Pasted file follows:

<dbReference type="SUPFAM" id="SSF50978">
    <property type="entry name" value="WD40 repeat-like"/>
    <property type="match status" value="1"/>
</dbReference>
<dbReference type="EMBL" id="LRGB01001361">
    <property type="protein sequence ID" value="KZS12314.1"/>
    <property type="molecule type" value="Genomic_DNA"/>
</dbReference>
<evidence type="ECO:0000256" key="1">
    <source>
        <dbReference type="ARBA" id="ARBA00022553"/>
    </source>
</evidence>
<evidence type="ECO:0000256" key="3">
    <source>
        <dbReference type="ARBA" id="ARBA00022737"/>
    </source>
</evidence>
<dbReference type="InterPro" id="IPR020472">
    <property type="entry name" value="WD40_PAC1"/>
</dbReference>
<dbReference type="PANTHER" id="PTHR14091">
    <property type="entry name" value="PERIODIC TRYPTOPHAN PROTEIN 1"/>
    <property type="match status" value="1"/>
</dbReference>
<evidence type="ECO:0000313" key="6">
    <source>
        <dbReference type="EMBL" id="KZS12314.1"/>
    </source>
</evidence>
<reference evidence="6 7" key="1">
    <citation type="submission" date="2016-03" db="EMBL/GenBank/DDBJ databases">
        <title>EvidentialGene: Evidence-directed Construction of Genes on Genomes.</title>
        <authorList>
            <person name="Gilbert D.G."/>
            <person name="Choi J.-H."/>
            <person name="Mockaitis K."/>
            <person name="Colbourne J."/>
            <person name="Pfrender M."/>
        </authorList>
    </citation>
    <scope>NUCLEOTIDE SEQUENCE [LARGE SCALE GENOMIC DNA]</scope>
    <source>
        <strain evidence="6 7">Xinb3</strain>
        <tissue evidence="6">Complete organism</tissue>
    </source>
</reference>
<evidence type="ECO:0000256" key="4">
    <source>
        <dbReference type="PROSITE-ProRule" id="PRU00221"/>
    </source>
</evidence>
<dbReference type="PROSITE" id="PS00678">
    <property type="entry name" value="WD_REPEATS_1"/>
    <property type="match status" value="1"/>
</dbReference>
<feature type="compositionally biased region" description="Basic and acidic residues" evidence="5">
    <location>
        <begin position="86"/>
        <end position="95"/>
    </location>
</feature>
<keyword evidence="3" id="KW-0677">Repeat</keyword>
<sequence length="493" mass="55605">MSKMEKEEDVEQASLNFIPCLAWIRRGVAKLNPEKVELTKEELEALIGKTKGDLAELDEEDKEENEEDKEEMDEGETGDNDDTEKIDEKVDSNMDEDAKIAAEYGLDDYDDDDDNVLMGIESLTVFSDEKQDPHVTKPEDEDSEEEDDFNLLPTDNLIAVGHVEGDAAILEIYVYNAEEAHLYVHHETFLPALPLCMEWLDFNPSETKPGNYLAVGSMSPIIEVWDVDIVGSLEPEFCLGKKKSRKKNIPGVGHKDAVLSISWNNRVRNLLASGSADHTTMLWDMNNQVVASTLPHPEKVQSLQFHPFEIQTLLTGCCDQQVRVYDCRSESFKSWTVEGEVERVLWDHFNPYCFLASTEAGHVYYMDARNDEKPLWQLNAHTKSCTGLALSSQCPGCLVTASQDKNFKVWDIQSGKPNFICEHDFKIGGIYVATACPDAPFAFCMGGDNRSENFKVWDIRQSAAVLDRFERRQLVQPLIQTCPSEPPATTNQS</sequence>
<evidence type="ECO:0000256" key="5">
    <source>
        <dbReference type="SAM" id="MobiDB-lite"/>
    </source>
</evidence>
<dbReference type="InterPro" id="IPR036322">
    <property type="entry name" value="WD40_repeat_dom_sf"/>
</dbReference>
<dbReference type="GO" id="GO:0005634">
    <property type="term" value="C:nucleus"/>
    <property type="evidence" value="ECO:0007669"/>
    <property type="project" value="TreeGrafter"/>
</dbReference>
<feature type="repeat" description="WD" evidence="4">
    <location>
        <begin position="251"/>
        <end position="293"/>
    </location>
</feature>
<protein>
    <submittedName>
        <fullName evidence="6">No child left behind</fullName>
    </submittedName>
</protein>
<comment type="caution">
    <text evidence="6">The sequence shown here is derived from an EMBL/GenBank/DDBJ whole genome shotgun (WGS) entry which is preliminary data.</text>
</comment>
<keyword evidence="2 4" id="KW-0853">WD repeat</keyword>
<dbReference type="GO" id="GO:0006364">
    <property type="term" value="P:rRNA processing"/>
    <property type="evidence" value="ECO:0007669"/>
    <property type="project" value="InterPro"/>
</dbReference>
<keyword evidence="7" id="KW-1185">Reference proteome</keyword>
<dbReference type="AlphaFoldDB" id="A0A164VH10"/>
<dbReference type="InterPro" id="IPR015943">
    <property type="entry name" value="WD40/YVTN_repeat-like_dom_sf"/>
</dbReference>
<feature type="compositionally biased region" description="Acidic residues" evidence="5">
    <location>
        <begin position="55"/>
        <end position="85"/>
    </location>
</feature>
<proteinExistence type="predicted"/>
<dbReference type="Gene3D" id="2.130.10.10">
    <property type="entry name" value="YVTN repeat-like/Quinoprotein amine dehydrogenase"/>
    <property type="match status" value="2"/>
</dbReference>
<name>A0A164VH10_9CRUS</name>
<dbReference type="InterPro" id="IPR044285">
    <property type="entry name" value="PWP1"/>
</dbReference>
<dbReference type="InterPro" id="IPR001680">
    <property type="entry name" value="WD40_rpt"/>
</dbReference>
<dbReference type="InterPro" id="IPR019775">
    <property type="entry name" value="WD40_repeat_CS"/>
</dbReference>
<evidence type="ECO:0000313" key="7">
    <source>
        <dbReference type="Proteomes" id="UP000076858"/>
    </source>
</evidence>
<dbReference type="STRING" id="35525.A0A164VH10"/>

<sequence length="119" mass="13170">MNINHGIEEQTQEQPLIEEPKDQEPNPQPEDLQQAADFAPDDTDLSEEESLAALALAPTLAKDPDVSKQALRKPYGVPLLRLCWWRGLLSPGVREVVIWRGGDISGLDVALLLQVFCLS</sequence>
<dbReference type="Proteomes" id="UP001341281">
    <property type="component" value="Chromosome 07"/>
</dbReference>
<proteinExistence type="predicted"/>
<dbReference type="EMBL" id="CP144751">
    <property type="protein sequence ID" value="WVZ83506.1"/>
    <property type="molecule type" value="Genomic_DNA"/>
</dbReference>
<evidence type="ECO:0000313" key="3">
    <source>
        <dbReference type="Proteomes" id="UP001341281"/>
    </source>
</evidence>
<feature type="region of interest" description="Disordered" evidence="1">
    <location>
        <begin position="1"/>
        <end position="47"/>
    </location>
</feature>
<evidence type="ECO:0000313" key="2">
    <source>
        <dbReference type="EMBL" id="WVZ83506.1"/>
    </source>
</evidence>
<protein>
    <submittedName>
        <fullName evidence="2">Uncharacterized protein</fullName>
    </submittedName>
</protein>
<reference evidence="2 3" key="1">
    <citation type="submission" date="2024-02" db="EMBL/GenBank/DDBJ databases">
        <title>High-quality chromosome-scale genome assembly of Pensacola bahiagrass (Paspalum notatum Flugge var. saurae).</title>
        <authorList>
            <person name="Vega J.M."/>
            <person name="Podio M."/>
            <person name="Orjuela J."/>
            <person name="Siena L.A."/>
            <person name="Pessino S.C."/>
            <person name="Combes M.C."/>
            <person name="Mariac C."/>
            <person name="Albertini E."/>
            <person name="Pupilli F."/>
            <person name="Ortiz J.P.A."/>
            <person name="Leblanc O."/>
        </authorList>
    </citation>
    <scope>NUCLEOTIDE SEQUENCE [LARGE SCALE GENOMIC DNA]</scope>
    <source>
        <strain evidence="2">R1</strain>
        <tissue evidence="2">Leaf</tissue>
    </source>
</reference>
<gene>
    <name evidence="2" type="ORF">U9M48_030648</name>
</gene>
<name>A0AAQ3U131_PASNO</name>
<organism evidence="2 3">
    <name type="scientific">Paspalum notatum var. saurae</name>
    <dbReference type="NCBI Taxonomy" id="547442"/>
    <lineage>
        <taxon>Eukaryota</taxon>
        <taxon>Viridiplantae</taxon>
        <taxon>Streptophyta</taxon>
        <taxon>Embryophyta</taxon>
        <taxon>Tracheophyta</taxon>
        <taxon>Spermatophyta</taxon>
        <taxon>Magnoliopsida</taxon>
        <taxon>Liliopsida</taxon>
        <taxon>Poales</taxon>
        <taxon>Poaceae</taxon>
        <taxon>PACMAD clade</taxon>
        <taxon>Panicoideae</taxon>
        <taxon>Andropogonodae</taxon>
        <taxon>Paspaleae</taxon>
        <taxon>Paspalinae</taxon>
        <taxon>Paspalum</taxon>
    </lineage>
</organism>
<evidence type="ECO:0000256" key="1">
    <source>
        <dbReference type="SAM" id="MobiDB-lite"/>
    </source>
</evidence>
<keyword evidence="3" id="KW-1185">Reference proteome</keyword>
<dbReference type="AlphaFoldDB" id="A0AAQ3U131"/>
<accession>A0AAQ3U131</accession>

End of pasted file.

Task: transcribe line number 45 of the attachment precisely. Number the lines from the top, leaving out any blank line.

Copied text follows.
        <tissue evidence="6">Complete organism</tissue>